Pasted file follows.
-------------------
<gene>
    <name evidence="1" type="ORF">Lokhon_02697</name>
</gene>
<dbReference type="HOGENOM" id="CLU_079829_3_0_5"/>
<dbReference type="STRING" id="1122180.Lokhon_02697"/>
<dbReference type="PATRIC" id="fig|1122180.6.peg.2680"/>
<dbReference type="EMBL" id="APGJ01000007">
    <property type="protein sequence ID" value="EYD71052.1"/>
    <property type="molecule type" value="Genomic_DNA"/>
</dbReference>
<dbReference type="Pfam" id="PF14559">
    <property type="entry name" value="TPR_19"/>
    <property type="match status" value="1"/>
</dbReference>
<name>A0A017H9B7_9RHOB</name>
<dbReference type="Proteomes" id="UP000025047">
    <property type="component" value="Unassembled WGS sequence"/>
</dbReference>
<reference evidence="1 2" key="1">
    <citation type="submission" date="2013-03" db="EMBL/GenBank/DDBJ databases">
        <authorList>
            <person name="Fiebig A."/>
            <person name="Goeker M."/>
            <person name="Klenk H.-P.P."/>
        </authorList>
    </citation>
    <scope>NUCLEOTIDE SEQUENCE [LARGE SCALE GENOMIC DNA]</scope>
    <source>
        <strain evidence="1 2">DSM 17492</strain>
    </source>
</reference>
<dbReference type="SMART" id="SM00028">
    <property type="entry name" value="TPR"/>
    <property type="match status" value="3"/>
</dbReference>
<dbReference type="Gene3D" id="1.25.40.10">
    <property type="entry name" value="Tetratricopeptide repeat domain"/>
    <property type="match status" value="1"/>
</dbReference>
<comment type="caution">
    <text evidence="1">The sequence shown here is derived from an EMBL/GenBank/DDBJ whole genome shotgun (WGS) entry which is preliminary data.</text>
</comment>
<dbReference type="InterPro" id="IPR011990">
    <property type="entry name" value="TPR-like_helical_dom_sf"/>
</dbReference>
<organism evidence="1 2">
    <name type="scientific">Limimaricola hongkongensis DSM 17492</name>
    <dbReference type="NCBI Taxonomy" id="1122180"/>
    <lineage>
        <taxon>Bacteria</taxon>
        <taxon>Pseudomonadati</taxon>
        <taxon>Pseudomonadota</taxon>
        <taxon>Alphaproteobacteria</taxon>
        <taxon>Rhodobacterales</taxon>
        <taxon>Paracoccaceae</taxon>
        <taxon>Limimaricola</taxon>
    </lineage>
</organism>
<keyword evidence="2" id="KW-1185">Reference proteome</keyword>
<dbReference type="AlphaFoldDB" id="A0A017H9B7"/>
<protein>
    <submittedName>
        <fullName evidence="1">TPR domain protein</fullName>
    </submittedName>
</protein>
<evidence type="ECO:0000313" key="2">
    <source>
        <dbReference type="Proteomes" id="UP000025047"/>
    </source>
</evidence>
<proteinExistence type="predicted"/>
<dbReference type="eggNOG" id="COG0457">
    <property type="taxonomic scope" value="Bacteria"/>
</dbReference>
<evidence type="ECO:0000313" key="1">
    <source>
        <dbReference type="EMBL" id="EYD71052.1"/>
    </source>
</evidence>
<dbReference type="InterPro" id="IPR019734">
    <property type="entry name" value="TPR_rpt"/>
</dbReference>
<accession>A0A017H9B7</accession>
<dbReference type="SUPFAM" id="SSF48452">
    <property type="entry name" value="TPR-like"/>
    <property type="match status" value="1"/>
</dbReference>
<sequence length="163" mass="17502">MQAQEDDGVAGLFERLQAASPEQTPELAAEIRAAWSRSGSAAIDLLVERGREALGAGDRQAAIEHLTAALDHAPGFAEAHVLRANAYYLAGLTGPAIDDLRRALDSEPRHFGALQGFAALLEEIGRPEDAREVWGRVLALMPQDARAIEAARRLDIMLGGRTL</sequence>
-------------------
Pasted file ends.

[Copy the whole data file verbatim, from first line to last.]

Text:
<gene>
    <name evidence="1" type="ORF">Lokhon_02697</name>
</gene>
<dbReference type="HOGENOM" id="CLU_079829_3_0_5"/>
<dbReference type="STRING" id="1122180.Lokhon_02697"/>
<dbReference type="PATRIC" id="fig|1122180.6.peg.2680"/>
<dbReference type="EMBL" id="APGJ01000007">
    <property type="protein sequence ID" value="EYD71052.1"/>
    <property type="molecule type" value="Genomic_DNA"/>
</dbReference>
<dbReference type="Pfam" id="PF14559">
    <property type="entry name" value="TPR_19"/>
    <property type="match status" value="1"/>
</dbReference>
<name>A0A017H9B7_9RHOB</name>
<dbReference type="Proteomes" id="UP000025047">
    <property type="component" value="Unassembled WGS sequence"/>
</dbReference>
<reference evidence="1 2" key="1">
    <citation type="submission" date="2013-03" db="EMBL/GenBank/DDBJ databases">
        <authorList>
            <person name="Fiebig A."/>
            <person name="Goeker M."/>
            <person name="Klenk H.-P.P."/>
        </authorList>
    </citation>
    <scope>NUCLEOTIDE SEQUENCE [LARGE SCALE GENOMIC DNA]</scope>
    <source>
        <strain evidence="1 2">DSM 17492</strain>
    </source>
</reference>
<dbReference type="SMART" id="SM00028">
    <property type="entry name" value="TPR"/>
    <property type="match status" value="3"/>
</dbReference>
<dbReference type="Gene3D" id="1.25.40.10">
    <property type="entry name" value="Tetratricopeptide repeat domain"/>
    <property type="match status" value="1"/>
</dbReference>
<comment type="caution">
    <text evidence="1">The sequence shown here is derived from an EMBL/GenBank/DDBJ whole genome shotgun (WGS) entry which is preliminary data.</text>
</comment>
<dbReference type="InterPro" id="IPR011990">
    <property type="entry name" value="TPR-like_helical_dom_sf"/>
</dbReference>
<organism evidence="1 2">
    <name type="scientific">Limimaricola hongkongensis DSM 17492</name>
    <dbReference type="NCBI Taxonomy" id="1122180"/>
    <lineage>
        <taxon>Bacteria</taxon>
        <taxon>Pseudomonadati</taxon>
        <taxon>Pseudomonadota</taxon>
        <taxon>Alphaproteobacteria</taxon>
        <taxon>Rhodobacterales</taxon>
        <taxon>Paracoccaceae</taxon>
        <taxon>Limimaricola</taxon>
    </lineage>
</organism>
<keyword evidence="2" id="KW-1185">Reference proteome</keyword>
<dbReference type="AlphaFoldDB" id="A0A017H9B7"/>
<protein>
    <submittedName>
        <fullName evidence="1">TPR domain protein</fullName>
    </submittedName>
</protein>
<evidence type="ECO:0000313" key="2">
    <source>
        <dbReference type="Proteomes" id="UP000025047"/>
    </source>
</evidence>
<proteinExistence type="predicted"/>
<dbReference type="eggNOG" id="COG0457">
    <property type="taxonomic scope" value="Bacteria"/>
</dbReference>
<evidence type="ECO:0000313" key="1">
    <source>
        <dbReference type="EMBL" id="EYD71052.1"/>
    </source>
</evidence>
<dbReference type="InterPro" id="IPR019734">
    <property type="entry name" value="TPR_rpt"/>
</dbReference>
<accession>A0A017H9B7</accession>
<dbReference type="SUPFAM" id="SSF48452">
    <property type="entry name" value="TPR-like"/>
    <property type="match status" value="1"/>
</dbReference>
<sequence length="163" mass="17502">MQAQEDDGVAGLFERLQAASPEQTPELAAEIRAAWSRSGSAAIDLLVERGREALGAGDRQAAIEHLTAALDHAPGFAEAHVLRANAYYLAGLTGPAIDDLRRALDSEPRHFGALQGFAALLEEIGRPEDAREVWGRVLALMPQDARAIEAARRLDIMLGGRTL</sequence>